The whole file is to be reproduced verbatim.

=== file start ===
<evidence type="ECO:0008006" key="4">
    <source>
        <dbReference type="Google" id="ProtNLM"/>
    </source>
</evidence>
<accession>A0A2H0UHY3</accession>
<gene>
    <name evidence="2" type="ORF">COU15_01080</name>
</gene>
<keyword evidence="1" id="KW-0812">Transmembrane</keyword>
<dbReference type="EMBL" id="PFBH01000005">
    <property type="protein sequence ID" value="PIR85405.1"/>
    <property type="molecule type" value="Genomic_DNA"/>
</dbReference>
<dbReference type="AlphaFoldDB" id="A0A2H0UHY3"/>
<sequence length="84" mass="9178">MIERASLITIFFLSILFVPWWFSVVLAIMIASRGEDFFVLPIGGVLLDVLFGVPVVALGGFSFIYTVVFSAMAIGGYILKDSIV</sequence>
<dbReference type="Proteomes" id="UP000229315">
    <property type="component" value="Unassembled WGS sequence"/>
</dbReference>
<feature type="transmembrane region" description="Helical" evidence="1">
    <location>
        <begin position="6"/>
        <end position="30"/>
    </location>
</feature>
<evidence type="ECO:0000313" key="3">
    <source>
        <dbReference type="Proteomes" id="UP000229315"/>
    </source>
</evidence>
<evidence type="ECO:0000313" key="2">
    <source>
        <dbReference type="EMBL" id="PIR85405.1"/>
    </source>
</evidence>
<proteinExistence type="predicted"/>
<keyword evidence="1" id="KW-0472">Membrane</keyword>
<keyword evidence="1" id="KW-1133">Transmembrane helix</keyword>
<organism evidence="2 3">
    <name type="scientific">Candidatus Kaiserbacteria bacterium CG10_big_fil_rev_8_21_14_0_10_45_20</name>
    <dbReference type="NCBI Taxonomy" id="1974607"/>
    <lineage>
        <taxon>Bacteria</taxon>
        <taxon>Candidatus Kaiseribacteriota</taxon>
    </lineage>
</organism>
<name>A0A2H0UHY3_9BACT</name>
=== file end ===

<evidence type="ECO:0008006" key="4">
    <source>
        <dbReference type="Google" id="ProtNLM"/>
    </source>
</evidence>
<accession>A0A2H0UHY3</accession>
<gene>
    <name evidence="2" type="ORF">COU15_01080</name>
</gene>
<keyword evidence="1" id="KW-0812">Transmembrane</keyword>
<dbReference type="EMBL" id="PFBH01000005">
    <property type="protein sequence ID" value="PIR85405.1"/>
    <property type="molecule type" value="Genomic_DNA"/>
</dbReference>
<dbReference type="AlphaFoldDB" id="A0A2H0UHY3"/>
<sequence length="84" mass="9178">MIERASLITIFFLSILFVPWWFSVVLAIMIASRGEDFFVLPIGGVLLDVLFGVPVVALGGFSFIYTVVFSAMAIGGYILKDSIV</sequence>
<dbReference type="Proteomes" id="UP000229315">
    <property type="component" value="Unassembled WGS sequence"/>
</dbReference>
<feature type="transmembrane region" description="Helical" evidence="1">
    <location>
        <begin position="6"/>
        <end position="30"/>
    </location>
</feature>
<evidence type="ECO:0000313" key="3">
    <source>
        <dbReference type="Proteomes" id="UP000229315"/>
    </source>
</evidence>
<evidence type="ECO:0000313" key="2">
    <source>
        <dbReference type="EMBL" id="PIR85405.1"/>
    </source>
</evidence>
<proteinExistence type="predicted"/>
<keyword evidence="1" id="KW-0472">Membrane</keyword>
<keyword evidence="1" id="KW-1133">Transmembrane helix</keyword>
<organism evidence="2 3">
    <name type="scientific">Candidatus Kaiserbacteria bacterium CG10_big_fil_rev_8_21_14_0_10_45_20</name>
    <dbReference type="NCBI Taxonomy" id="1974607"/>
    <lineage>
        <taxon>Bacteria</taxon>
        <taxon>Candidatus Kaiseribacteriota</taxon>
    </lineage>
</organism>
<name>A0A2H0UHY3_9BACT</name>